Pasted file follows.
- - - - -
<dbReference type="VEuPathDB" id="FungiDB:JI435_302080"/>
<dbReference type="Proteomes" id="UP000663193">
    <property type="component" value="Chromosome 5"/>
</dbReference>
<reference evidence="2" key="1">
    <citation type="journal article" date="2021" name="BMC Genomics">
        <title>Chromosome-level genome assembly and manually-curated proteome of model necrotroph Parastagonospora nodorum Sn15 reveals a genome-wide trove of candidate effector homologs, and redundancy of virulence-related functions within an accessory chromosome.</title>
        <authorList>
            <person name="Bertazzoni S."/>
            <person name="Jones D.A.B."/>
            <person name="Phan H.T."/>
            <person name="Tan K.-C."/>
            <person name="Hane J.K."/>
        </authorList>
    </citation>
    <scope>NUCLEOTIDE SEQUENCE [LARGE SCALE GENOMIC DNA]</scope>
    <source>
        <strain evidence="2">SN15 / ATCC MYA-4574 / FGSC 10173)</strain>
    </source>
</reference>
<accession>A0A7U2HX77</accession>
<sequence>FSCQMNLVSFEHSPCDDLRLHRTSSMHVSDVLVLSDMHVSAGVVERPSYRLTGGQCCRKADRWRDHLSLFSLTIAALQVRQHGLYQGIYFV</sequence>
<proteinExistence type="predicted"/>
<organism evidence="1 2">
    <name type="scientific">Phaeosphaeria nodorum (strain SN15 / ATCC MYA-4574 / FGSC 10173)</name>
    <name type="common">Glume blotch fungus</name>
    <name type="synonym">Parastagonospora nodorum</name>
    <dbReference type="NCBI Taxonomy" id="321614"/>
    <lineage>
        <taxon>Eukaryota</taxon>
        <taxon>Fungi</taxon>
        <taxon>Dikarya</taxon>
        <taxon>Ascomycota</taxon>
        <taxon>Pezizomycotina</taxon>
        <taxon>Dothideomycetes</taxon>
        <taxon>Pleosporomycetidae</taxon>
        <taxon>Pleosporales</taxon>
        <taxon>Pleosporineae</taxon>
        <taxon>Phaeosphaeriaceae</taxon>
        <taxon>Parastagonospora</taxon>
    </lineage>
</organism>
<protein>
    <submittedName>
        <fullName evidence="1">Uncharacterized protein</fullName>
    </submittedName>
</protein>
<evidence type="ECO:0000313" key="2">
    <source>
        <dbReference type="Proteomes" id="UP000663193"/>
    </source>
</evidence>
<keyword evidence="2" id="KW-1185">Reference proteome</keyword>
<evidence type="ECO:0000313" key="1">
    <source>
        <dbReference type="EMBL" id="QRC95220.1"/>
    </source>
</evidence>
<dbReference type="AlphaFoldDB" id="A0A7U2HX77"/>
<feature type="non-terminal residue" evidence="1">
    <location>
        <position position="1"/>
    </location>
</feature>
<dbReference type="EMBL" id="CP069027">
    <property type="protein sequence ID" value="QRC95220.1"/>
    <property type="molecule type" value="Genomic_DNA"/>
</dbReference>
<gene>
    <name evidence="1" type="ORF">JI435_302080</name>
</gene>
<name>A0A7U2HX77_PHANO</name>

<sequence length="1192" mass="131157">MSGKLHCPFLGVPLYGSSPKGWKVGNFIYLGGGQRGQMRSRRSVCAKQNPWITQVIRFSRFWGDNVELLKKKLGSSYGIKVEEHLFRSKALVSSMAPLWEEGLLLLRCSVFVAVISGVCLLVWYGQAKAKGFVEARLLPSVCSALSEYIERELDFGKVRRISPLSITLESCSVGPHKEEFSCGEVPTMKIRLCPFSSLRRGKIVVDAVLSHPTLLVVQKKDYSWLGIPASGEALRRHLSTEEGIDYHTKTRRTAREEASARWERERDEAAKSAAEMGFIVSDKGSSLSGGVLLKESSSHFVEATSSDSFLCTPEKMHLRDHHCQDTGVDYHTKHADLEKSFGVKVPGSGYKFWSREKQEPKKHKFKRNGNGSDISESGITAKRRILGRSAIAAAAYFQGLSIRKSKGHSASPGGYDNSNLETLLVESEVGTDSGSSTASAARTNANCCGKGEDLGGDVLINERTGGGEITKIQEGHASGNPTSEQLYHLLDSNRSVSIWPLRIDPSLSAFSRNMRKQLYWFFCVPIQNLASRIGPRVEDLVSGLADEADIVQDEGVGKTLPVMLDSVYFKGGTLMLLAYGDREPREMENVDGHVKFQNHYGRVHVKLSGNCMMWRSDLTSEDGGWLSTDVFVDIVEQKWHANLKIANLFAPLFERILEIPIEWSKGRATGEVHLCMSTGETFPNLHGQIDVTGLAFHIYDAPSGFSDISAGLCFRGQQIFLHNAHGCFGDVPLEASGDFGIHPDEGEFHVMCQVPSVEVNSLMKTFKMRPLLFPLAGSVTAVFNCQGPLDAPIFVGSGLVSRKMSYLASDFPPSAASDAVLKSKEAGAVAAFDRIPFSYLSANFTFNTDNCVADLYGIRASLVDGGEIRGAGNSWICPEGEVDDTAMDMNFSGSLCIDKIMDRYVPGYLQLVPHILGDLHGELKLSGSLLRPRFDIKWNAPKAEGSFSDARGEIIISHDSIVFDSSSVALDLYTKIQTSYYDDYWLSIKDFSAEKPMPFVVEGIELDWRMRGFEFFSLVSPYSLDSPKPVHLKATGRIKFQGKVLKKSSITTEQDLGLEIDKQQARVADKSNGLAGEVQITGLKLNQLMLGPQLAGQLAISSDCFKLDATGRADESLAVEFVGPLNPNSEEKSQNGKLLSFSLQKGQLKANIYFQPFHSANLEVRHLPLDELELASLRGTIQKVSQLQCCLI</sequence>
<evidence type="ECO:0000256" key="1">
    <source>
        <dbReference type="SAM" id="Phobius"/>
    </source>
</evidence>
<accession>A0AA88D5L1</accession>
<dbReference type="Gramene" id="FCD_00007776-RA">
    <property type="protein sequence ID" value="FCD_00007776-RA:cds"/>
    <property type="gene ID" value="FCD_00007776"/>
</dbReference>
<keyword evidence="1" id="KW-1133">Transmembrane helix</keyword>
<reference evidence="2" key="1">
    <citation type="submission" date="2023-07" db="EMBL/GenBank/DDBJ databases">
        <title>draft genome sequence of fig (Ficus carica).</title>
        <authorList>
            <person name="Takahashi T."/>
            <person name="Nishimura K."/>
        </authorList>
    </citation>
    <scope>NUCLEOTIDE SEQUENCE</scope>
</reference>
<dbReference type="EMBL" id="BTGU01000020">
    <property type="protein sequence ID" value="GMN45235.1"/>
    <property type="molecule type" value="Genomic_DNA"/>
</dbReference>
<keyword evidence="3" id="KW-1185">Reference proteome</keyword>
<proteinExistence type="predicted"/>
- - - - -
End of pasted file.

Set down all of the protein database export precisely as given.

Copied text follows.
<dbReference type="VEuPathDB" id="FungiDB:JI435_302080"/>
<dbReference type="Proteomes" id="UP000663193">
    <property type="component" value="Chromosome 5"/>
</dbReference>
<reference evidence="2" key="1">
    <citation type="journal article" date="2021" name="BMC Genomics">
        <title>Chromosome-level genome assembly and manually-curated proteome of model necrotroph Parastagonospora nodorum Sn15 reveals a genome-wide trove of candidate effector homologs, and redundancy of virulence-related functions within an accessory chromosome.</title>
        <authorList>
            <person name="Bertazzoni S."/>
            <person name="Jones D.A.B."/>
            <person name="Phan H.T."/>
            <person name="Tan K.-C."/>
            <person name="Hane J.K."/>
        </authorList>
    </citation>
    <scope>NUCLEOTIDE SEQUENCE [LARGE SCALE GENOMIC DNA]</scope>
    <source>
        <strain evidence="2">SN15 / ATCC MYA-4574 / FGSC 10173)</strain>
    </source>
</reference>
<accession>A0A7U2HX77</accession>
<sequence>FSCQMNLVSFEHSPCDDLRLHRTSSMHVSDVLVLSDMHVSAGVVERPSYRLTGGQCCRKADRWRDHLSLFSLTIAALQVRQHGLYQGIYFV</sequence>
<proteinExistence type="predicted"/>
<organism evidence="1 2">
    <name type="scientific">Phaeosphaeria nodorum (strain SN15 / ATCC MYA-4574 / FGSC 10173)</name>
    <name type="common">Glume blotch fungus</name>
    <name type="synonym">Parastagonospora nodorum</name>
    <dbReference type="NCBI Taxonomy" id="321614"/>
    <lineage>
        <taxon>Eukaryota</taxon>
        <taxon>Fungi</taxon>
        <taxon>Dikarya</taxon>
        <taxon>Ascomycota</taxon>
        <taxon>Pezizomycotina</taxon>
        <taxon>Dothideomycetes</taxon>
        <taxon>Pleosporomycetidae</taxon>
        <taxon>Pleosporales</taxon>
        <taxon>Pleosporineae</taxon>
        <taxon>Phaeosphaeriaceae</taxon>
        <taxon>Parastagonospora</taxon>
    </lineage>
</organism>
<protein>
    <submittedName>
        <fullName evidence="1">Uncharacterized protein</fullName>
    </submittedName>
</protein>
<evidence type="ECO:0000313" key="2">
    <source>
        <dbReference type="Proteomes" id="UP000663193"/>
    </source>
</evidence>
<keyword evidence="2" id="KW-1185">Reference proteome</keyword>
<evidence type="ECO:0000313" key="1">
    <source>
        <dbReference type="EMBL" id="QRC95220.1"/>
    </source>
</evidence>
<dbReference type="AlphaFoldDB" id="A0A7U2HX77"/>
<feature type="non-terminal residue" evidence="1">
    <location>
        <position position="1"/>
    </location>
</feature>
<dbReference type="EMBL" id="CP069027">
    <property type="protein sequence ID" value="QRC95220.1"/>
    <property type="molecule type" value="Genomic_DNA"/>
</dbReference>
<gene>
    <name evidence="1" type="ORF">JI435_302080</name>
</gene>
<name>A0A7U2HX77_PHANO</name>

<sequence length="1192" mass="131157">MSGKLHCPFLGVPLYGSSPKGWKVGNFIYLGGGQRGQMRSRRSVCAKQNPWITQVIRFSRFWGDNVELLKKKLGSSYGIKVEEHLFRSKALVSSMAPLWEEGLLLLRCSVFVAVISGVCLLVWYGQAKAKGFVEARLLPSVCSALSEYIERELDFGKVRRISPLSITLESCSVGPHKEEFSCGEVPTMKIRLCPFSSLRRGKIVVDAVLSHPTLLVVQKKDYSWLGIPASGEALRRHLSTEEGIDYHTKTRRTAREEASARWERERDEAAKSAAEMGFIVSDKGSSLSGGVLLKESSSHFVEATSSDSFLCTPEKMHLRDHHCQDTGVDYHTKHADLEKSFGVKVPGSGYKFWSREKQEPKKHKFKRNGNGSDISESGITAKRRILGRSAIAAAAYFQGLSIRKSKGHSASPGGYDNSNLETLLVESEVGTDSGSSTASAARTNANCCGKGEDLGGDVLINERTGGGEITKIQEGHASGNPTSEQLYHLLDSNRSVSIWPLRIDPSLSAFSRNMRKQLYWFFCVPIQNLASRIGPRVEDLVSGLADEADIVQDEGVGKTLPVMLDSVYFKGGTLMLLAYGDREPREMENVDGHVKFQNHYGRVHVKLSGNCMMWRSDLTSEDGGWLSTDVFVDIVEQKWHANLKIANLFAPLFERILEIPIEWSKGRATGEVHLCMSTGETFPNLHGQIDVTGLAFHIYDAPSGFSDISAGLCFRGQQIFLHNAHGCFGDVPLEASGDFGIHPDEGEFHVMCQVPSVEVNSLMKTFKMRPLLFPLAGSVTAVFNCQGPLDAPIFVGSGLVSRKMSYLASDFPPSAASDAVLKSKEAGAVAAFDRIPFSYLSANFTFNTDNCVADLYGIRASLVDGGEIRGAGNSWICPEGEVDDTAMDMNFSGSLCIDKIMDRYVPGYLQLVPHILGDLHGELKLSGSLLRPRFDIKWNAPKAEGSFSDARGEIIISHDSIVFDSSSVALDLYTKIQTSYYDDYWLSIKDFSAEKPMPFVVEGIELDWRMRGFEFFSLVSPYSLDSPKPVHLKATGRIKFQGKVLKKSSITTEQDLGLEIDKQQARVADKSNGLAGEVQITGLKLNQLMLGPQLAGQLAISSDCFKLDATGRADESLAVEFVGPLNPNSEEKSQNGKLLSFSLQKGQLKANIYFQPFHSANLEVRHLPLDELELASLRGTIQKVSQLQCCLI</sequence>
<evidence type="ECO:0000256" key="1">
    <source>
        <dbReference type="SAM" id="Phobius"/>
    </source>
</evidence>
<accession>A0AA88D5L1</accession>
<dbReference type="Gramene" id="FCD_00007776-RA">
    <property type="protein sequence ID" value="FCD_00007776-RA:cds"/>
    <property type="gene ID" value="FCD_00007776"/>
</dbReference>
<keyword evidence="1" id="KW-1133">Transmembrane helix</keyword>
<reference evidence="2" key="1">
    <citation type="submission" date="2023-07" db="EMBL/GenBank/DDBJ databases">
        <title>draft genome sequence of fig (Ficus carica).</title>
        <authorList>
            <person name="Takahashi T."/>
            <person name="Nishimura K."/>
        </authorList>
    </citation>
    <scope>NUCLEOTIDE SEQUENCE</scope>
</reference>
<dbReference type="EMBL" id="BTGU01000020">
    <property type="protein sequence ID" value="GMN45235.1"/>
    <property type="molecule type" value="Genomic_DNA"/>
</dbReference>
<keyword evidence="3" id="KW-1185">Reference proteome</keyword>
<proteinExistence type="predicted"/>